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Interdisciplinary Collaboration on Green Infrastructure for Urban Watershed Management: An Ohio Case Study

1
Oak Ridge Institute for Science and Education (ORISE) Research Participation Program, U.S. Environmental Protection Agency, 26 W. Martin Luther King Drive, Cincinnati, OH 45268, USA
2
Office of Research and Development, National Exposure Research Laboratory, U.S. Environmental Protection Agency, 26 W. Martin Luther King Drive, Cincinnati, OH 45268, USA
3
Mill Creek Alliance, 1662 Blue Rock St. Cincinnati, OH 45223, USA
4
Office of Research and Development, National Risk Management Research Laboratory, U.S. Environmental Protection Agency, 26 W. Martin Luther King Drive, Cincinnati, OH 45268, USA
*
Author to whom correspondence should be addressed.
Water 2019, 11(4), 738; https://doi.org/10.3390/w11040738
Received: 12 March 2019 / Revised: 1 April 2019 / Accepted: 3 April 2019 / Published: 9 April 2019
(This article belongs to the Special Issue The Challenges of Water Management and Governance in Cities)
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Abstract

Many older Midwestern cities of the United States are challenged by costly aging water infrastructure while working to revitalize urban areas. These cities developed much of their water infrastructure before the Clean Water Act became law and have struggled to mitigate contaminant loading to surface waters. An increasingly common approach to resolving these challenges is the integration of green infrastructure with gray infrastructure improvements to manage point and non-point source pollution. Stakeholder engagement and collaboration during green infrastructure planning can help address impairments and promote community involvement through the revitalization process. Mill Creek watershed in Cincinnati, OH, USA has seen improvement in watershed integrity indicators after being impaired for many decades by flashy hydrology, combined sewer overflows, and water quality degradation. A workshop was conducted to examine how integrated green and gray infrastructure has contributed to improvements in Mill Creek over the past several decades. This effort sought to examine internal and external factors that influence a multi-stakeholder watershed approach to planning, implementing, and evaluating green infrastructure techniques. Community investment and physical infrastructure, access to datasets, and skills and knowledge exchange were essential in improving use attainment in the Mill Creek. Strategic placement of green infrastructure has the potential to maximize water quality benefits and ecosystem services. However, green infrastructure deployment has been more opportunistic due to the diversity of stakeholder and decision maker interests. Future work should consider collaborative approaches to address scaling challenges and workforce development to maximize green infrastructure benefits. View Full-Text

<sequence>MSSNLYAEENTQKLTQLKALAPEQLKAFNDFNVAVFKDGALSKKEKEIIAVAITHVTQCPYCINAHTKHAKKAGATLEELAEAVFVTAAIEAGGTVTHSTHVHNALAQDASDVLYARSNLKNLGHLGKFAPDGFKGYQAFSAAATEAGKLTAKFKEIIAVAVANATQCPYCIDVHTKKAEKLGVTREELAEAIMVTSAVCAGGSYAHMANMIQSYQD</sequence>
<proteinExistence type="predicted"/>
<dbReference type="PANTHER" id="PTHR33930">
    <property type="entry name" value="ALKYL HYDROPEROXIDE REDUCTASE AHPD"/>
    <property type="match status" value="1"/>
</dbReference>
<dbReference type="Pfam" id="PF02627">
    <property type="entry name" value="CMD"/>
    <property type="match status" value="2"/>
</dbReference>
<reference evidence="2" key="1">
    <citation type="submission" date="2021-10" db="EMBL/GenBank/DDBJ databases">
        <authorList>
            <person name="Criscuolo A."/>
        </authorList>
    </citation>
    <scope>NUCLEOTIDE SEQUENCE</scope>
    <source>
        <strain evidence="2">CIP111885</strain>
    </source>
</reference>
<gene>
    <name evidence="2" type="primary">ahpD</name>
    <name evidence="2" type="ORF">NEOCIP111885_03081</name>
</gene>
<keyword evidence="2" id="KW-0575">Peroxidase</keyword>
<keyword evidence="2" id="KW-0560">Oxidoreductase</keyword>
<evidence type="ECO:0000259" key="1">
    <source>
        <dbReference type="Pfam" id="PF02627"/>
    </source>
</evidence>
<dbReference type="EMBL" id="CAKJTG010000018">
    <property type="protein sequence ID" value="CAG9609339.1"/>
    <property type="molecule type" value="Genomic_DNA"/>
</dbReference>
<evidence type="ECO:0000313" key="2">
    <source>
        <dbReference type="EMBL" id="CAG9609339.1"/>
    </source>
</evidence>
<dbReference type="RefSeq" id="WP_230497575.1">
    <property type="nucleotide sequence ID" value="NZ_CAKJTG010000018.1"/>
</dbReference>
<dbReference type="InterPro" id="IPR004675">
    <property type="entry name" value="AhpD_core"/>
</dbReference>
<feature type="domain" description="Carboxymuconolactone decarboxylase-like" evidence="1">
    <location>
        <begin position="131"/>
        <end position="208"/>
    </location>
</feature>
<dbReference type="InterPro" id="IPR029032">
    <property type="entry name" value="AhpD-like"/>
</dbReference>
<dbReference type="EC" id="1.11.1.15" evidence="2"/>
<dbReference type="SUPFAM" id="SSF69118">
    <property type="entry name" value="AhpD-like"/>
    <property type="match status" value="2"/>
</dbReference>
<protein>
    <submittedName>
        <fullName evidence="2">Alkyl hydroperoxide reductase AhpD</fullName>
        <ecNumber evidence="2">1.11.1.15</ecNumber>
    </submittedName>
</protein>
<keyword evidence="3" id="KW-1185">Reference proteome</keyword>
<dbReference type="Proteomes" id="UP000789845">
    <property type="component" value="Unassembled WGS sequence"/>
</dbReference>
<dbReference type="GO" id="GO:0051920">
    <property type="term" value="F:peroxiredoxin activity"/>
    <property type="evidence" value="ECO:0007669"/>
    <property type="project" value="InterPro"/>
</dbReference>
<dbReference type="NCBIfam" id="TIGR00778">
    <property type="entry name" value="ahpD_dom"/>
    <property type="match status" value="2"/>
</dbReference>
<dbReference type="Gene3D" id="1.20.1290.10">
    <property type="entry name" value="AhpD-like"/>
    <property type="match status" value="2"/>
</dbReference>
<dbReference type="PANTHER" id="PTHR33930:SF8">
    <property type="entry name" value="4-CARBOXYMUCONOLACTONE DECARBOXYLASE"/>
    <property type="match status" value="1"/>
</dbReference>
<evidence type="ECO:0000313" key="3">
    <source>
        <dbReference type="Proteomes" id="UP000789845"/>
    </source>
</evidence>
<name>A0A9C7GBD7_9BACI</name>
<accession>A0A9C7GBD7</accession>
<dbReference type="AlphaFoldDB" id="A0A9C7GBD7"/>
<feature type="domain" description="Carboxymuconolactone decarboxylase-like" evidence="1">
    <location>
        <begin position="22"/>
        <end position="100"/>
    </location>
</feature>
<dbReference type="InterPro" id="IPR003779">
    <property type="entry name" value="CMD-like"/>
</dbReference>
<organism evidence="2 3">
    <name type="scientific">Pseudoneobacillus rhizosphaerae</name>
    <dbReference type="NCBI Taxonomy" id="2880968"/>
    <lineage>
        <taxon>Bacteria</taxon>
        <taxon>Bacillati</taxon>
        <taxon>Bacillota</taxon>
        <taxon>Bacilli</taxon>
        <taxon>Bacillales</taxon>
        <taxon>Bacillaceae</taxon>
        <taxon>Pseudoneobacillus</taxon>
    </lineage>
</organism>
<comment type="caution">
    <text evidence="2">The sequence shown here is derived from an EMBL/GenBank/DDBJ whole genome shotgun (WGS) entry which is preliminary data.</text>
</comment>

Keywords: use-attainment; social network analysis; urban planning; governance; social infrastructure use-attainment; social network analysis; urban planning; governance; social infrastructure
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This is an open access article distributed under the Creative Commons Attribution License which permits unrestricted use, distribution, and reproduction in any medium, provided the original work is properly cited (CC BY 4.0).

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Shifflett, S.D.; Newcomer-Johnson, T.; Yess, T.; Jacobs, S. Interdisciplinary Collaboration on Green Infrastructure for Urban Watershed Management: An Ohio Case Study. Water 2019, 11, 738.

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